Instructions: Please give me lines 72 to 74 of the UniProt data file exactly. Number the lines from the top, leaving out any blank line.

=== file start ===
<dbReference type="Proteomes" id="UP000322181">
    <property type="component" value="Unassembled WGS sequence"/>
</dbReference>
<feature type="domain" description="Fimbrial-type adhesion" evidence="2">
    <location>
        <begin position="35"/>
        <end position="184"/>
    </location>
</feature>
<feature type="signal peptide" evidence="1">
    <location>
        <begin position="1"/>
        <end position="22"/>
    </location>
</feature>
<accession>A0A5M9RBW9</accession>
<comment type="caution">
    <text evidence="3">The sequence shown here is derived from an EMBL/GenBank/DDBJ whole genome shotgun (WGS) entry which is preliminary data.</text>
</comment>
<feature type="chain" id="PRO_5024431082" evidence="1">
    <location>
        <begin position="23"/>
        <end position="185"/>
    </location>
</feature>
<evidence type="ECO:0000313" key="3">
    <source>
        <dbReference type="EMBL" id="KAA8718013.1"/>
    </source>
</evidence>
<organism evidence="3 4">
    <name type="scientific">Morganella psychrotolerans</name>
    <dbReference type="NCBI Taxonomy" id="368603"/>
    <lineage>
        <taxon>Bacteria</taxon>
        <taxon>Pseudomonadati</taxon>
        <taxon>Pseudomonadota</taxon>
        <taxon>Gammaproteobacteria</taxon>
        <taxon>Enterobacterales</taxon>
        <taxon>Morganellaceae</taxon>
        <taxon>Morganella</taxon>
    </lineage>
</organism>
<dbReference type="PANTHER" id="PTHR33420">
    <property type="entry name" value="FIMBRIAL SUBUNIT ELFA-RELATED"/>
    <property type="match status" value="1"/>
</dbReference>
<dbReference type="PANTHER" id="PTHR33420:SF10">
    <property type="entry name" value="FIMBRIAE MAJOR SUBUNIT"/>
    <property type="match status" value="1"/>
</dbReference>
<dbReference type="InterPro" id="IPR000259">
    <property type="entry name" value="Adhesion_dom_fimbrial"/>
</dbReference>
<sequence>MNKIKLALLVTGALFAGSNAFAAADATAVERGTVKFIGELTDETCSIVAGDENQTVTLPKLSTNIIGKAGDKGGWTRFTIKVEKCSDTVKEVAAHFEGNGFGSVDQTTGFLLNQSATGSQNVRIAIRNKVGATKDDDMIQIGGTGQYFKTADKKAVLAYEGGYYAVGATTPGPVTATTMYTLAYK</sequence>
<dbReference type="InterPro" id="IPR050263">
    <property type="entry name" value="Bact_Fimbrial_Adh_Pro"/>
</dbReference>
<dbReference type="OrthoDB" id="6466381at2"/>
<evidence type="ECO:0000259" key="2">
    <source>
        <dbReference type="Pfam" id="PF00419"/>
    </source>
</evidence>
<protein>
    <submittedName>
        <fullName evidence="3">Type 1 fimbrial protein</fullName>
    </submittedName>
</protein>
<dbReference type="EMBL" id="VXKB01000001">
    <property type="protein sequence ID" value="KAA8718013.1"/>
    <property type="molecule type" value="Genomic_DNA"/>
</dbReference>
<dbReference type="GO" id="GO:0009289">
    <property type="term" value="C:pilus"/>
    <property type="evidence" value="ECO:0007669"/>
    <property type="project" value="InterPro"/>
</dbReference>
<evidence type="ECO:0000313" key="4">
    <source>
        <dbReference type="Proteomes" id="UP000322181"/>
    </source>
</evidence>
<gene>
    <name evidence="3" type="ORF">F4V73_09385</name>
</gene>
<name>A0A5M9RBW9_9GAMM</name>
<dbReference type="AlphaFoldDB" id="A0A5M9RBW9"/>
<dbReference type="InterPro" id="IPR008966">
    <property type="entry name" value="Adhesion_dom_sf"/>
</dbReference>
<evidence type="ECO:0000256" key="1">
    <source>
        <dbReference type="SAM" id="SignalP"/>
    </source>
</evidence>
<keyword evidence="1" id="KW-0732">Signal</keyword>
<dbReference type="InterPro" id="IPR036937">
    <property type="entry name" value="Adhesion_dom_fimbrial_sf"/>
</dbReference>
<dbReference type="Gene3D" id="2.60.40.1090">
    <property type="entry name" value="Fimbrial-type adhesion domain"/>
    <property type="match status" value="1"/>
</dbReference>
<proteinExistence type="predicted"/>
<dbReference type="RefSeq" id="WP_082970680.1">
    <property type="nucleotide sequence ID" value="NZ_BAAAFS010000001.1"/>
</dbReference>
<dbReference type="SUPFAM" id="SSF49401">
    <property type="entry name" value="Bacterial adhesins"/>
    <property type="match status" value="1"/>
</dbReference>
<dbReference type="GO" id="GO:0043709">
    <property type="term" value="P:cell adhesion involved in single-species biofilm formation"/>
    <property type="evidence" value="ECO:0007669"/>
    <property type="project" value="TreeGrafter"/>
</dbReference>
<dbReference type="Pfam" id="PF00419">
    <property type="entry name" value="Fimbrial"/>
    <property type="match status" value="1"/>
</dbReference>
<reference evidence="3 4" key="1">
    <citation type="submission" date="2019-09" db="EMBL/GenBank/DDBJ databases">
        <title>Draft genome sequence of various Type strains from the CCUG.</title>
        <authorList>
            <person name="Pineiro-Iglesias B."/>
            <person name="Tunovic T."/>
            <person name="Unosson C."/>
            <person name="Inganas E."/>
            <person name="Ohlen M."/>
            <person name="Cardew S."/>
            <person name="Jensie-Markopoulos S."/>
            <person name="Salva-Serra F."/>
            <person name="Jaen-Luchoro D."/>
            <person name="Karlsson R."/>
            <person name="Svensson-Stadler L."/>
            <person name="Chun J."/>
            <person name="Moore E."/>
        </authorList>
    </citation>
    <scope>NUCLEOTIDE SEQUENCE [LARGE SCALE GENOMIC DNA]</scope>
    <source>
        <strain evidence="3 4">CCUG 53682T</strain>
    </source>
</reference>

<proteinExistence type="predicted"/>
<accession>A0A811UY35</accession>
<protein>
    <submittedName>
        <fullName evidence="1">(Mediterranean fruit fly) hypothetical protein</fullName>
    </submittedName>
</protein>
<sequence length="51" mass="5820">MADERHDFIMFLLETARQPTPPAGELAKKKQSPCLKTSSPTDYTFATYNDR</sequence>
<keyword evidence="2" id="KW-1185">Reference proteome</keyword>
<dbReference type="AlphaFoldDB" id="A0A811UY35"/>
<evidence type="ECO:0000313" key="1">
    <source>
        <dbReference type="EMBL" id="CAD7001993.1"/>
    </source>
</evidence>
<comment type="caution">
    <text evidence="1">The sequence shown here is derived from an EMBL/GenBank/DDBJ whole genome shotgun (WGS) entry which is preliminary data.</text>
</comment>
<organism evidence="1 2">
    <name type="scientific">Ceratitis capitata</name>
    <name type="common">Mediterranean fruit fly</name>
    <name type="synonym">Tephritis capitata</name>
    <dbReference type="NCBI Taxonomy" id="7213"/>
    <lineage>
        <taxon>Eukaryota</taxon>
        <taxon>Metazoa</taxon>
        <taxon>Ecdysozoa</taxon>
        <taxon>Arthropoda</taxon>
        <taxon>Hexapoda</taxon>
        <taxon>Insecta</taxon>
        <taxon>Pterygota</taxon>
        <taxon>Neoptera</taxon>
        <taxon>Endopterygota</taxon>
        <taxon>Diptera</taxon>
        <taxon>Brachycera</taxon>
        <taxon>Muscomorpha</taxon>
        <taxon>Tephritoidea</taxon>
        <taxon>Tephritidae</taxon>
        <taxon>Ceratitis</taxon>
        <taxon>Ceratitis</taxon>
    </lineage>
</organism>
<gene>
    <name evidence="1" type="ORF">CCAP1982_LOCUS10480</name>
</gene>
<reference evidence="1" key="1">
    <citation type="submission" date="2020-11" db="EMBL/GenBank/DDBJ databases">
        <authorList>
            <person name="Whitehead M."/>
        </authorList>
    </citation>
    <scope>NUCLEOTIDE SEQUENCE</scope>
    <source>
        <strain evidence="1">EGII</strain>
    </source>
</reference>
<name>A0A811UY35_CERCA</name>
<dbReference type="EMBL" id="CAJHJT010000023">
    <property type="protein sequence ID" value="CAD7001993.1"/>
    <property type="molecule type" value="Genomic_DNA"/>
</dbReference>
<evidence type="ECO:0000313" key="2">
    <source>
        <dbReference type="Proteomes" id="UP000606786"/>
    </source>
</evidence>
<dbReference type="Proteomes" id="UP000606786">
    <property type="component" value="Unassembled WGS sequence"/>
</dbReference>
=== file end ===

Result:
    <property type="molecule type" value="Genomic_DNA"/>
</dbReference>
<dbReference type="GO" id="GO:0009289">